I'm really sad about Steve Jobs. Sad because of what I assume it means. Sad for him and his family. Sad for the rest of us, almost all of whom have benefitted from his genius, even if you aren't a Macolyte like me. (I converted pretty late myself, at the age of 39.) Sad because, while I believe Apple will survive and continue to thrive, Jobs is an inspirational and iconic figure in the Valley...a symbol of the great come-back, the wronged entrepreneur who proved the others wrong, a symbol of rewarding risk-taking and genius, not only bottom-line thinking. Is everything he symbolizes accurately describe or define everything he is? Well, most of us can never know. But symbols are about meaning, not pure facts. Sigh.
30 plus ones
Shared publicly•View activity
View 3 previous comments
- I can't imagine it means anything but that, Susan.Aug 24, 2011
- I agree. It's very sad.Aug 24, 2011
- Macolyte! I know some people just love Apple for their design since the beginning. For me, though, Apple didn't really hit its stride until OSX. It was Jobs who reinvented what the Mac was. Maybe he had to step away (from being run out) to get some thinking time, and maybe Apple needed to come within a breath of death under Scully, for the Jobs magic to happen when he returned. I don't know.
I hope that he has successfully instilled his spirit into the culture of the company. Sad about what we assume his stepping down means. But he can keep working, it sounds like, and that's a blessing for anyone fighting illness, especially for someone so defined by what he creates.Aug 24, 2011
- I am sad too. I am not a macolyte, but have embraced the iPhone since the day I saw it (thanks Chris), because it was so easy to see the impact it would have on everyone, not just techies, or people who used computers regularly. I look at my 80 year old mother with her iPad, and she's going through withdrawals this week because she's staying with a friend who doesn't have Wifi. She is now chomping at the bit to get a phone that she can text on - which of course will be an iPhone. As someone who cannot drive herself anymore, I KNOW these tools have impacted her quality of life in a few areas.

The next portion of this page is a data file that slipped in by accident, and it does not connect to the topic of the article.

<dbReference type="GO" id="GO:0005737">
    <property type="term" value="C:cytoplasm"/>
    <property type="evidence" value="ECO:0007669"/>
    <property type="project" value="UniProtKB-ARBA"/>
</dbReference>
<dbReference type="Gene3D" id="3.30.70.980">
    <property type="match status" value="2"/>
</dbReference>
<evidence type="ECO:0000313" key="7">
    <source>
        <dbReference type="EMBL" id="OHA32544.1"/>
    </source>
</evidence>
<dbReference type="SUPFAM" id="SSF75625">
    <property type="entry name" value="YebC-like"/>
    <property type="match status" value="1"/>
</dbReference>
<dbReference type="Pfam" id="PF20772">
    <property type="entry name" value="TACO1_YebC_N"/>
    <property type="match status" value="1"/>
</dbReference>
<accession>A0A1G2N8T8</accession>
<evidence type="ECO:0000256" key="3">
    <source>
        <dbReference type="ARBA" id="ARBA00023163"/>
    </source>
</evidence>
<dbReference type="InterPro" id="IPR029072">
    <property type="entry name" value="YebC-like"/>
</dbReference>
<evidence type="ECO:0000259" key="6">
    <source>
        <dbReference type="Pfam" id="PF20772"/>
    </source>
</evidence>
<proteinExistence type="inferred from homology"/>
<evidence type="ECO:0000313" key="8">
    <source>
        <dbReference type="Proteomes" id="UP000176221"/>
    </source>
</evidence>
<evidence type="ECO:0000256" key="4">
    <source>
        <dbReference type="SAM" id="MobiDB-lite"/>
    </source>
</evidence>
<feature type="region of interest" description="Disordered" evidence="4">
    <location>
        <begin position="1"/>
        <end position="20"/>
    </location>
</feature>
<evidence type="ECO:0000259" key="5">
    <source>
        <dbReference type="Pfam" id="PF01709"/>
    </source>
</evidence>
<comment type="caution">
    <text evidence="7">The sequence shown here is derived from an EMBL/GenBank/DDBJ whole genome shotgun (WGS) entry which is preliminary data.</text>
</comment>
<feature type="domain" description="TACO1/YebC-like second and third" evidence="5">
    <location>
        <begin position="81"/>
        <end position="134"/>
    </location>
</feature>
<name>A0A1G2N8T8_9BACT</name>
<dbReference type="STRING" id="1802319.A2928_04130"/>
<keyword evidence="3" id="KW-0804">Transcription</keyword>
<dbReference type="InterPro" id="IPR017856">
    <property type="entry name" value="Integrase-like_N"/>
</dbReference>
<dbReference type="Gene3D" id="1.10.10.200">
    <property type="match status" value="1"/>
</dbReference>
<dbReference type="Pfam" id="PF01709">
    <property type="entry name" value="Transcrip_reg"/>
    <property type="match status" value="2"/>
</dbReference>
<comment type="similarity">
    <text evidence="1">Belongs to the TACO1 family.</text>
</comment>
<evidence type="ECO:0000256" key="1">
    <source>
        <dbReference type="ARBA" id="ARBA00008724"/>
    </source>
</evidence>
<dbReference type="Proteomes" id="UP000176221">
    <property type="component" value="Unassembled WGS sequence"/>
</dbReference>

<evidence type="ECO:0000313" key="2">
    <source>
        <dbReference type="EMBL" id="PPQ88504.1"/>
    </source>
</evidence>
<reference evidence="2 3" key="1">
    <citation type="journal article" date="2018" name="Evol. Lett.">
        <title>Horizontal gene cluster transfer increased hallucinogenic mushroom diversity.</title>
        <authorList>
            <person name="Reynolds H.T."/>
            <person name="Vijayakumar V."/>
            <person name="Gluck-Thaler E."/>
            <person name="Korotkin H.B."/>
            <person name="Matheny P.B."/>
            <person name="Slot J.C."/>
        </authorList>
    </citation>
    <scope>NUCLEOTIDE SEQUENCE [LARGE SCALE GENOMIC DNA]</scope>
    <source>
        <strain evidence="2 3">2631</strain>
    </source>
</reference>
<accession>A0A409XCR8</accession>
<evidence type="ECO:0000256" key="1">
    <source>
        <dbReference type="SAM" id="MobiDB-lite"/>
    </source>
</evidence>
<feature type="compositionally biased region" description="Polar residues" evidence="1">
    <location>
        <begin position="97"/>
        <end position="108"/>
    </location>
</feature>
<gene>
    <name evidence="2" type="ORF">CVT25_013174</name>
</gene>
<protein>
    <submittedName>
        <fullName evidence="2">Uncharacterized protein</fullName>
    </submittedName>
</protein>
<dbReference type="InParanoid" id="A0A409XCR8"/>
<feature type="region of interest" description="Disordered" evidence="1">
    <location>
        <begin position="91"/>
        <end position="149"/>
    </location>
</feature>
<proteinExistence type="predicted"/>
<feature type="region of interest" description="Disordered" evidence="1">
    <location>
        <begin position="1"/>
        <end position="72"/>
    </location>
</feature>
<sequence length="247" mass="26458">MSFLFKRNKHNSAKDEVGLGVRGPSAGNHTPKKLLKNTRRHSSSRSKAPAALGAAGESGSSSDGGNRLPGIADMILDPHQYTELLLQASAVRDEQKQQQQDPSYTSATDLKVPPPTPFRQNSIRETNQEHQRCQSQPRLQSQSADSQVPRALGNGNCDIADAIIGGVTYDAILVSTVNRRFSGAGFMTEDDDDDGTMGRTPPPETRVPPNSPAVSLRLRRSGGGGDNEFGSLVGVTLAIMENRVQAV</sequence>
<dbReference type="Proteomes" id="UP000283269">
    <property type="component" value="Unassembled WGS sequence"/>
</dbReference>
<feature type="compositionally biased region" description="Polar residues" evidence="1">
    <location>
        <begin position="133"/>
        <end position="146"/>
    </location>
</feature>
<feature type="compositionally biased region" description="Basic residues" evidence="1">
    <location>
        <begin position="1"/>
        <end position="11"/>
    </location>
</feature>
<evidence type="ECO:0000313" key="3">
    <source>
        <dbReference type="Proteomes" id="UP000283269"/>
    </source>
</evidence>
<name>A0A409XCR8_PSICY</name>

And, retail, -- I've been so impressed with the impact there. I am continually amazed at the good feeling I have when I leave the crowded Apple store. I'm not amazed because I was able to buy what I wanted, but because of the amazing service and experience, crowd and all.
I hope he finds some contentment in knowing what a huge impact he's had, though it has to be frustrating to not be able to change the one thing that matters most. Having said that, for the type of cancer he has, I'm guessing he's fought the fight longer than most.Aug 25, 2011
- Why a phone instead of a 3G iPad?Aug 30, 2011
- I am someone who reluctantly switched to Mac... because my husband, a macolyte, refused to keep doing tech support for my Windows machine! It was the iPhone, as Laurie said, that totally changed my life though. Before that I could leave the cell phone at home and never think about it-- after the iPhone, those days were over... Jobs inspired me by showing that creative vision could be as important as technical know-how, and that it pays to stick to your true vision, rather than keep putting out "good enough" versions. It's a sad thing to see him step down.Aug 31, 2011
Add a comment...